Reminds me of a pretty neighbour of mine when I lived round the back of the boathouses in Putney. We went out a couple of times, but I soon found out that, thought very intelligent, articulate and charming, she was one of those people who go in for ballocks. I had to add this to my set of selection rules (terminology borrowed from spectroscopy) for women. (The other "forbidden" categories were smokers, vegetarians and people who I worked with.....) 



#10 Farming guy

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Posted 24 March 2017 - 01:01 PM

Surely by definition we can't eat weeds. If we did, they would not be called weeds. But living in the country surrounded by self-sufficiency types, I was impressed by the number of people who ate whatever grew in the garden - dandelions, nettles etc.The problem is that a lot of weeds are actually toxic - we were plagued by ragwort.

Actually, a weed is any plant growing where you don't want it to grow.  Since the advent of roundup ready corn there has been a problem managing volunteer corn in other crops that they are rotated with such as soybeans.  http://bulletin.ipm....es/200103k.html  



#11 DrKrettin

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Posted 24 March 2017 - 01:08 PM

Actually, a weed is any plant growing where you don't want it to grow.  

 

I stand corrected - that is a much more accepted definition. I've just tried to google "weed" and had difficulty reaching a meaningful link.  :innocent:



#12 Farming guy

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Posted 24 March 2017 - 01:20 PM

I stand corrected - that is a much more accepted definition. I've just tried to google "weed" and had difficulty reaching a meaningful link.  :innocent:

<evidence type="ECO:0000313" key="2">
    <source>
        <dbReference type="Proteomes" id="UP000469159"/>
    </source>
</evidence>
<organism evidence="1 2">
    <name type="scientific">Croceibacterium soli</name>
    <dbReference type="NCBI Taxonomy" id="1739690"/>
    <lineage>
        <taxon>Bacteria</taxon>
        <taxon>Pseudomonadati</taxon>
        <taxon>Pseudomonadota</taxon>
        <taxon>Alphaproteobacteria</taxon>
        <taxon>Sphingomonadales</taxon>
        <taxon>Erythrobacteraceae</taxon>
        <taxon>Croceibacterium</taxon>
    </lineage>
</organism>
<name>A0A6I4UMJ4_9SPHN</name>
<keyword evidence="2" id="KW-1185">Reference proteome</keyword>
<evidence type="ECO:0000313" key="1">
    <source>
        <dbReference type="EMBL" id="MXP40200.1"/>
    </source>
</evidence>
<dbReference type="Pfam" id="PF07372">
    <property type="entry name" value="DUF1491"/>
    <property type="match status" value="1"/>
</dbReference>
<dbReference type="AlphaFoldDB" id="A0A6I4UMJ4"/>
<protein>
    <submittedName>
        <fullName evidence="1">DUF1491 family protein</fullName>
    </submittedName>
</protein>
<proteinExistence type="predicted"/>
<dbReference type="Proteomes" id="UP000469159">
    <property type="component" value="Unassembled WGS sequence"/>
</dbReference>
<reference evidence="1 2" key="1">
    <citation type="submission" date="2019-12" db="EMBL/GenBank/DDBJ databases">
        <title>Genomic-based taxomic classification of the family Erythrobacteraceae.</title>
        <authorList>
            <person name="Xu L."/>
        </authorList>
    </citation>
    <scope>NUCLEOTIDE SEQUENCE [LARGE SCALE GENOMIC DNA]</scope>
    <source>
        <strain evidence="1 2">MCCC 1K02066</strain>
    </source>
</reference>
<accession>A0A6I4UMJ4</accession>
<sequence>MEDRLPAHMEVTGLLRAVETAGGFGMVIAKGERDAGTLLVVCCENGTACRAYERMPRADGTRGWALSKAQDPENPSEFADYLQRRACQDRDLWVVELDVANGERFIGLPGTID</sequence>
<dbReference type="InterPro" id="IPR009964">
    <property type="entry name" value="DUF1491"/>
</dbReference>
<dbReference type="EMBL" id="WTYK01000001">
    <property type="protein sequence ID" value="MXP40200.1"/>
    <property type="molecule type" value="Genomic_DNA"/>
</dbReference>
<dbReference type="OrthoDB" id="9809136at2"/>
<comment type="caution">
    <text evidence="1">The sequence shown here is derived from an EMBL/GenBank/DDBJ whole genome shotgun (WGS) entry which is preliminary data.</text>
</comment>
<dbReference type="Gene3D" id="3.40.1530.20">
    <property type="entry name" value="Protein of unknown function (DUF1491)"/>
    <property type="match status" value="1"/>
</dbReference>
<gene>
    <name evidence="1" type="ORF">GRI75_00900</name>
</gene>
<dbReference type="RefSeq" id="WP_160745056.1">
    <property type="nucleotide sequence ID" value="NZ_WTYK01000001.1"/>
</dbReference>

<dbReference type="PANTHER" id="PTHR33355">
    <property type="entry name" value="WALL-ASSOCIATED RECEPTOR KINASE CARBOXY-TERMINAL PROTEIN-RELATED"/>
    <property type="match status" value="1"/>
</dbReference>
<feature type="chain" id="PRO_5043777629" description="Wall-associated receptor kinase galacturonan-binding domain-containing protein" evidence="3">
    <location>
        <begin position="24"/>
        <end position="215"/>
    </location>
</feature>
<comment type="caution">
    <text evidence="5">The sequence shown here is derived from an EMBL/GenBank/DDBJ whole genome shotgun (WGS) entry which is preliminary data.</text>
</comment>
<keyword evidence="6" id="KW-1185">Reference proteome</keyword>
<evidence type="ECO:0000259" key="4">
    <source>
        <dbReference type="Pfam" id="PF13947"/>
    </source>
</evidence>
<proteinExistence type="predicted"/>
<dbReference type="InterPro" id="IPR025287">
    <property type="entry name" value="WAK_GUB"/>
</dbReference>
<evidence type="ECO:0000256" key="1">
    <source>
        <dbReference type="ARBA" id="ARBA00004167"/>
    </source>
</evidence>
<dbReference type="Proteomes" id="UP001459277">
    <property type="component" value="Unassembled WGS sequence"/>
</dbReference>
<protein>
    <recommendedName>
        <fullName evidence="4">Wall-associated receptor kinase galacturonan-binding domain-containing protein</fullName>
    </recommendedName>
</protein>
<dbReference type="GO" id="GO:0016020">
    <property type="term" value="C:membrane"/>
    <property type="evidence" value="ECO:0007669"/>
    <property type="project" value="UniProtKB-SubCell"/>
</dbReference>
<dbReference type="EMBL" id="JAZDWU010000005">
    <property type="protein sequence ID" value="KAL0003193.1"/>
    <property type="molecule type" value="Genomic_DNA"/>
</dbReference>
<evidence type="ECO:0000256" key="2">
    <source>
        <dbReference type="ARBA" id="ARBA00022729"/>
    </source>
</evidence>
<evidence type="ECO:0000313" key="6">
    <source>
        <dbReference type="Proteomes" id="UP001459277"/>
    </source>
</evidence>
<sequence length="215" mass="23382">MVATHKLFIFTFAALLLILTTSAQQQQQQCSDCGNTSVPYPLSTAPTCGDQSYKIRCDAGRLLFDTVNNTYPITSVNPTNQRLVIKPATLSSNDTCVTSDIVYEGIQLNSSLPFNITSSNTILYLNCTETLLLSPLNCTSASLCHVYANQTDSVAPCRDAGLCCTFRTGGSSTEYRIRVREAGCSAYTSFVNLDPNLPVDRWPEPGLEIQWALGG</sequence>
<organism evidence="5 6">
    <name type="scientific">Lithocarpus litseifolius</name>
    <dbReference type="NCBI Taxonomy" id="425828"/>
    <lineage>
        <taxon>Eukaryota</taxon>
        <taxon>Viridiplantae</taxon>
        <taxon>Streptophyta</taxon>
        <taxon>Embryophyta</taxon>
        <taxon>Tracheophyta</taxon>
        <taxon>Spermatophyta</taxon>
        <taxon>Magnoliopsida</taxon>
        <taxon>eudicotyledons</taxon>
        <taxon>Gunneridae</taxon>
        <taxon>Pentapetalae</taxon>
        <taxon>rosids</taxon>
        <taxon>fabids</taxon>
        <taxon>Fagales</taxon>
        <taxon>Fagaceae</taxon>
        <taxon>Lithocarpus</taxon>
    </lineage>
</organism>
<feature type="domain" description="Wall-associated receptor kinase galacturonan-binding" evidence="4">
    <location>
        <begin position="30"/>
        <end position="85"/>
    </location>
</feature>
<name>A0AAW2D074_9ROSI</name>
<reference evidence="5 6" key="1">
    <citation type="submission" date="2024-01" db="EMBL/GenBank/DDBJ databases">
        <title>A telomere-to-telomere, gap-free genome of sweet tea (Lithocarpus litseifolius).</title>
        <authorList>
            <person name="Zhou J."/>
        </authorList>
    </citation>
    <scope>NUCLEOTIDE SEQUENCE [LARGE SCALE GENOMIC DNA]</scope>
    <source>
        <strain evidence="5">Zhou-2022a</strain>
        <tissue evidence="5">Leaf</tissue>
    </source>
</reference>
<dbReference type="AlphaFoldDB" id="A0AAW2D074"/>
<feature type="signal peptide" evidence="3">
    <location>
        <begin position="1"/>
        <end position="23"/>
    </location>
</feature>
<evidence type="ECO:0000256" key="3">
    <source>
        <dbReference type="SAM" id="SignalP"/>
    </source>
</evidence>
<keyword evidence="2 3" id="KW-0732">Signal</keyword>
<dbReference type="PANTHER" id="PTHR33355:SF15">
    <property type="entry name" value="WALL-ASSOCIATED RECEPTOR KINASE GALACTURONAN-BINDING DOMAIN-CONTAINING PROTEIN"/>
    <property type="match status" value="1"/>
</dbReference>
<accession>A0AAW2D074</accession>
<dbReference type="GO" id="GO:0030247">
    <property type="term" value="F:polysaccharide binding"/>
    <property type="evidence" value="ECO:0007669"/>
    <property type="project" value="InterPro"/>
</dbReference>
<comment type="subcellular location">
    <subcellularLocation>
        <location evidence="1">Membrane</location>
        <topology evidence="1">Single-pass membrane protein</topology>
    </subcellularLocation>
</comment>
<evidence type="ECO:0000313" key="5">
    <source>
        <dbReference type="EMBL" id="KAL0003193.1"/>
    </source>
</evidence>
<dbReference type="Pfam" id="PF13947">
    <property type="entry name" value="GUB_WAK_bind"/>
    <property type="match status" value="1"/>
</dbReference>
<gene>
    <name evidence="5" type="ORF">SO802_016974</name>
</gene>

Were all of the links you reached  too high to hold meaning? 


Edited by Farming guy, 24 March 2017 - 01:21 PM.


#13 Turtle

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Posted 24 March 2017 - 01:25 PM

I occasionally snack on Chickweed (Stellaria media) and Purple Deadnettle (Lamium purpurea) when I cross them afield. Both are introduced 'weeds' in the US of A.

#14 DrKrettin

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Posted 25 March 2017 - 02:58 AM

Were all of the links you reached  too high to hold meaning? 

 

haha - the most irritating thing about searching on the internet for something serious is that most of the hits are for something really trivial - in this case a TV series. Usually, when searching for a term in physics, in comes up with 1000 hits on something like a heavy metal group who have hijacked the name.

 

It is a depressing reflection on priorities in this crazy world.



#15 OceanBreeze

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Posted 25 March 2017 - 04:24 AM

Why Are We Not Eating The Weeds?

 

We do. We just let other animals eat the weeds, then we kill and eat the other animals.



#16 DrKrettin

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Posted 25 March 2017 - 06:16 AM

Why Are We Not Eating The Weeds?

 

We do. We just let other animals eat the weeds, then we kill and eat the other animals.

 

Erm - nice idea, but it's not easy to come up with many animals which do that. Rabbits? 



#17 OceanBreeze

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Posted 25 March 2017 - 09:50 AM